Can you tell Husband is away? Can you? Does it show? No, of course it doesn't. I normally post 2 days in row, don't I? Anyone?
As he was climbing out of the bath this evening, I had the following conversation with Boy #1:
Boy #1 (face assuming a 'cat who got the cream expression): "I did something really cheeky at school today, Mama."
Me (stay calm, stay calm, no-one asked you to step into their office when you picked him up): "Oh yes?"
Boy #1: "Yes."
Me: "So... what was it?"
Boy #1: "Well, for pudding today, they gave us grapes..."
Oh god. The Fruit Issue. I knew this would come up sooner or later. Now don't judge me. But Boy #1 hates fruit, in it's natural form at least. He does eat it, but not knowingly. He gets it in juice, smoothies, yoghurt, muffins, and in any other way I think of to hide it. He just won't eat it when it looks like fruit.
Note: this is not a family phobia. I love it, Husband too, and Boy #2 will go into stealth mode whenever he sees anyone with an apple, hunting it down until it's in his chubby little hands...
I know, I know, I should force the issue. Fruit is an important part of a healthy diet. But food has been something of a sticking point for Boy #1 for a very long time now. Up until age 1, he ate well, in fact he ate pretty much everything. And since I was doing all the cooking myself (even down to making my own chicken stock, god help me), he had a very healthy and varied diet. But then, aged 1, he cottoned on to how important it was to me that he ate. Being a working mum (at the time), food was one of the few things I felt I could deliver on to meet my internal blueprint of a 'proper' mother. Hence the late night stock making sessions.
(Don't worry - I'm so over that now. In fact, I was over it the moment I realised Waitrose did a salt and additive-free liquid version, though sadly that epiphany didn't happen until I was weaning Boy #2. So any Annabel Karmel disciples reading this out there planning on making their own chicken stock, step away from the chicken. And get yourself down to Waitrose...)
Anyway, back to Food. And how doing it by the baby-friendly recipe book made me feel slightly less guilty about being away from my son for 9 hours a day. My older son may be a lot of things - cheeky, adorable, hilarious, an emotional rollercoaster, an interesting contrast of confident and shy, affectionate - but slow on the uptake he is not. Even aged 1 he spotted that it bothered me when he didn't eat.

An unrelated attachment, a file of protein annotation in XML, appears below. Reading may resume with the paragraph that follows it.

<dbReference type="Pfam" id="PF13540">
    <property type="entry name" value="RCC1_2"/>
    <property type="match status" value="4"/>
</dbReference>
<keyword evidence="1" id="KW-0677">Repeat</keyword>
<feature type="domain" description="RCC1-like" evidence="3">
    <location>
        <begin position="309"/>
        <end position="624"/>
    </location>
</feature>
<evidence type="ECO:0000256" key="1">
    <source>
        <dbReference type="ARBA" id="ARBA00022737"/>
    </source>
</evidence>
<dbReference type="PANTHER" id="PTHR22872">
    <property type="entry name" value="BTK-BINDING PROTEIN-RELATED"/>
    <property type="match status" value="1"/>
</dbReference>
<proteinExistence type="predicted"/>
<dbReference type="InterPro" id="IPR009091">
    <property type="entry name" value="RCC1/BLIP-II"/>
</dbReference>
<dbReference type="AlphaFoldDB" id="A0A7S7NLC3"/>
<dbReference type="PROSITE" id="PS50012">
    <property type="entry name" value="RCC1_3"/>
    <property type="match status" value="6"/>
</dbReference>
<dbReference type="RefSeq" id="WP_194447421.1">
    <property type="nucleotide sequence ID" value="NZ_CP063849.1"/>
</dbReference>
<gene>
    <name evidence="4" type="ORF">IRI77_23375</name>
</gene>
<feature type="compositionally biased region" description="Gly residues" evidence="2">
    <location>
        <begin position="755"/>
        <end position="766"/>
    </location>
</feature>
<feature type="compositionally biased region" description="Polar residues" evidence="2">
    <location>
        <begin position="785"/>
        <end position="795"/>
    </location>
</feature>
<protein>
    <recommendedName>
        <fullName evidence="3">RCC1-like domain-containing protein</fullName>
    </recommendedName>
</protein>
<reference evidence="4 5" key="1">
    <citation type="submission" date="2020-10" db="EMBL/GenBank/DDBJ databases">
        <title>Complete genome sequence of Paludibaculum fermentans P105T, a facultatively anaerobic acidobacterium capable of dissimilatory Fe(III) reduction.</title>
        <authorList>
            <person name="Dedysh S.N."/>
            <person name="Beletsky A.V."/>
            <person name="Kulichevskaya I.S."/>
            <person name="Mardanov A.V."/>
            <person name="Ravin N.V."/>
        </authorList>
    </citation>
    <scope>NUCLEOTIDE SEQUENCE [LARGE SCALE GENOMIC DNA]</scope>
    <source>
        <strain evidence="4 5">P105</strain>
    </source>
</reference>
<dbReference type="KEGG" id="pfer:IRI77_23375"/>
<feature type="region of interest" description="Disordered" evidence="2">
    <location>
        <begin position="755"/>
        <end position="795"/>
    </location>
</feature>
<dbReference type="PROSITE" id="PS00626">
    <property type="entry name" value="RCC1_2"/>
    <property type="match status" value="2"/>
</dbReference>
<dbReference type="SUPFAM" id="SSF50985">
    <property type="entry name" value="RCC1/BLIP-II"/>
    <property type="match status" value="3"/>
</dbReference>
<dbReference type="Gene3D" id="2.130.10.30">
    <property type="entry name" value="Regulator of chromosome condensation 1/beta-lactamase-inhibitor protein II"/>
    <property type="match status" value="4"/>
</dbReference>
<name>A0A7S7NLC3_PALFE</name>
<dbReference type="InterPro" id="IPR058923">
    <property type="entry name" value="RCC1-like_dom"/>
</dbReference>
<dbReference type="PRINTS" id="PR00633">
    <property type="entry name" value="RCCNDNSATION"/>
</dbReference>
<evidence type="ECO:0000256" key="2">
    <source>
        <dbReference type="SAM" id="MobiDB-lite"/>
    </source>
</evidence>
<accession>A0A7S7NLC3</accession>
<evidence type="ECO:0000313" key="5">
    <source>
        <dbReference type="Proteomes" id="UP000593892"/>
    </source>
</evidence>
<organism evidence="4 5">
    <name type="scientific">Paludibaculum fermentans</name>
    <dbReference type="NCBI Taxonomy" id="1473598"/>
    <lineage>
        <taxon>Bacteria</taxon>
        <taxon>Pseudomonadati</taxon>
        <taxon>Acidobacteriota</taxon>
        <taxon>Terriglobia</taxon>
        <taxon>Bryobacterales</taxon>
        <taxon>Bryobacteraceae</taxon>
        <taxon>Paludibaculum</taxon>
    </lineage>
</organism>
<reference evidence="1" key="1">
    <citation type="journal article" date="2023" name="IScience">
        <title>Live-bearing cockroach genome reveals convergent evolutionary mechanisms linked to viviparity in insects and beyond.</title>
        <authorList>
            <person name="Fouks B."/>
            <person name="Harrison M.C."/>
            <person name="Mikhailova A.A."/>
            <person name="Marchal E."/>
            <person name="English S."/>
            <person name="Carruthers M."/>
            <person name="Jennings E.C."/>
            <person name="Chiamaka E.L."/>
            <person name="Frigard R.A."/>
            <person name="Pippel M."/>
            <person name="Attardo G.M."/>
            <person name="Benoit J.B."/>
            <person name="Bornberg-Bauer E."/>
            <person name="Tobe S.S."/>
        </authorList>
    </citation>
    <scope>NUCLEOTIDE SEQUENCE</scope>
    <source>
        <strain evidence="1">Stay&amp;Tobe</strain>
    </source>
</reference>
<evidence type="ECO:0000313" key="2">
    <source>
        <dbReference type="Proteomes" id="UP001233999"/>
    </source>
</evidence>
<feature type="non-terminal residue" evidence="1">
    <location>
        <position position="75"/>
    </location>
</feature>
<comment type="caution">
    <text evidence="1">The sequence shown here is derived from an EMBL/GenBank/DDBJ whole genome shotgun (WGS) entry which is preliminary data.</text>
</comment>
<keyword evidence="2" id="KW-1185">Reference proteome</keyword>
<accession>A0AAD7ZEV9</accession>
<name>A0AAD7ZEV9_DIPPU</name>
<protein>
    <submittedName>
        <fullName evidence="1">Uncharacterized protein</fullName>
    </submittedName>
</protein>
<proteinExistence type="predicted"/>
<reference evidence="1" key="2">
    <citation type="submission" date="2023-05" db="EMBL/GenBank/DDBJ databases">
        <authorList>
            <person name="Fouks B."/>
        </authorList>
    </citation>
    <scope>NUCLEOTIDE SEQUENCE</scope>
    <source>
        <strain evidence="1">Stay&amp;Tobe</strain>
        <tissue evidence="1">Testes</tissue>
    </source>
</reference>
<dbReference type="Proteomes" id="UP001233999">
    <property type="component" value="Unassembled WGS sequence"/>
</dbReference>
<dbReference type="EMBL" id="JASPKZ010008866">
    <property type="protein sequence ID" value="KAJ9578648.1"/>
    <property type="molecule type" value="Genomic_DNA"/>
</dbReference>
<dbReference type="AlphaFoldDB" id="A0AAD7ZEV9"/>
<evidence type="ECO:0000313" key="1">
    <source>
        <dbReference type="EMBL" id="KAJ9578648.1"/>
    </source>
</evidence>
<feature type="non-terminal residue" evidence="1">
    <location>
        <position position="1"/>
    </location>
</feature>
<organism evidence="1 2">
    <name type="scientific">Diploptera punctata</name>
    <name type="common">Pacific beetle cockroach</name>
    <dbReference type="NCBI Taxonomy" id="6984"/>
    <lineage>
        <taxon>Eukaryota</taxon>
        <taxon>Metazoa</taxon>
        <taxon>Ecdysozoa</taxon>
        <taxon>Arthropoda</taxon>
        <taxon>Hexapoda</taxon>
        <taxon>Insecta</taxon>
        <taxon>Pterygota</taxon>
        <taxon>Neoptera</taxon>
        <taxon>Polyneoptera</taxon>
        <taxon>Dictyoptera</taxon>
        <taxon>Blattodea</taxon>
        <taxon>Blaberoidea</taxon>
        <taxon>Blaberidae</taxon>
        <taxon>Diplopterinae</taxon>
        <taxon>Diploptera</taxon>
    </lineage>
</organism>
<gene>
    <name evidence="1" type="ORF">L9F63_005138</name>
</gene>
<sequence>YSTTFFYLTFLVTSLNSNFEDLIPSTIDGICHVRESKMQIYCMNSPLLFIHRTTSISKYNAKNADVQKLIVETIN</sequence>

So, he stopped.
Well, he stopped eating for me, at any rate. For other people, he would eat just enough to get by. But for me? No way, Jose. And I'm not talking toddler tantrums or willfullness. No, he just wouldn't eat, not without a knock-down fight, anyway. I tried all sorts of tactics; I stayed calm, I got cross, made it fun, I was furious, I was defeated, I was guilty. But nothing really made that much of a difference.
Eventually I took the decision that I would not turn meals into battlefields. Food is important, yes, but so is not having a phobia of it, and I could see where things were leading. I also knew that he was doing this entirely to manipulate me. No-one else, not really, just me. It was hard, but I backed off. Every time he refused more than a few mouthfuls of something that I knew he had eaten properly the previous day for someone else, I counted to 10. Of course, it still upset me. It still drove me crazy. But I tried - and on the whole, succeeded - to let it go.
It's taken 4 years but now he eats most things. Sometimes protesting, rarely the entire plateful (though that's happening increasingly often as he gets older) but he does eat. And grow, more to the point. It's not as if he's one of those children who will only eat chicken nuggets and chips either; he will eat pretty much anything, his repertoire doesn't just include sausage and mash. He loves fish (of all kinds and including squid), couscous, lentil sauce (admittedly he doesn't know it's lentil - so sue me), anything Italian, Indonesian food, chinese food, you name it.
But fruit? Forget it.
So, back to my sinking feeling during our bathtime conversation.
Boy #1: "Well, for pudding today they gave us grapes."
Boy #1: "I waited until no-one in the kitchen was looking, and then I, then I, tipped them under the table!" (Big triumphant smile).
We discussed this further, of course. I explained that tipping food away is not acceptable behaviour, and that perhaps he should just leave them next time. He told me that this is not allowed. So then I suggested that perhaps he share them with his neighbours - when no one is looking.
Was that the wrong thing to do? Am I encouraging him to flout authority? Or am I simply teaching him coping strategies? I mean, he does eat, for heaven's sake. Just not fruit.
Not that he knows of, at any rate.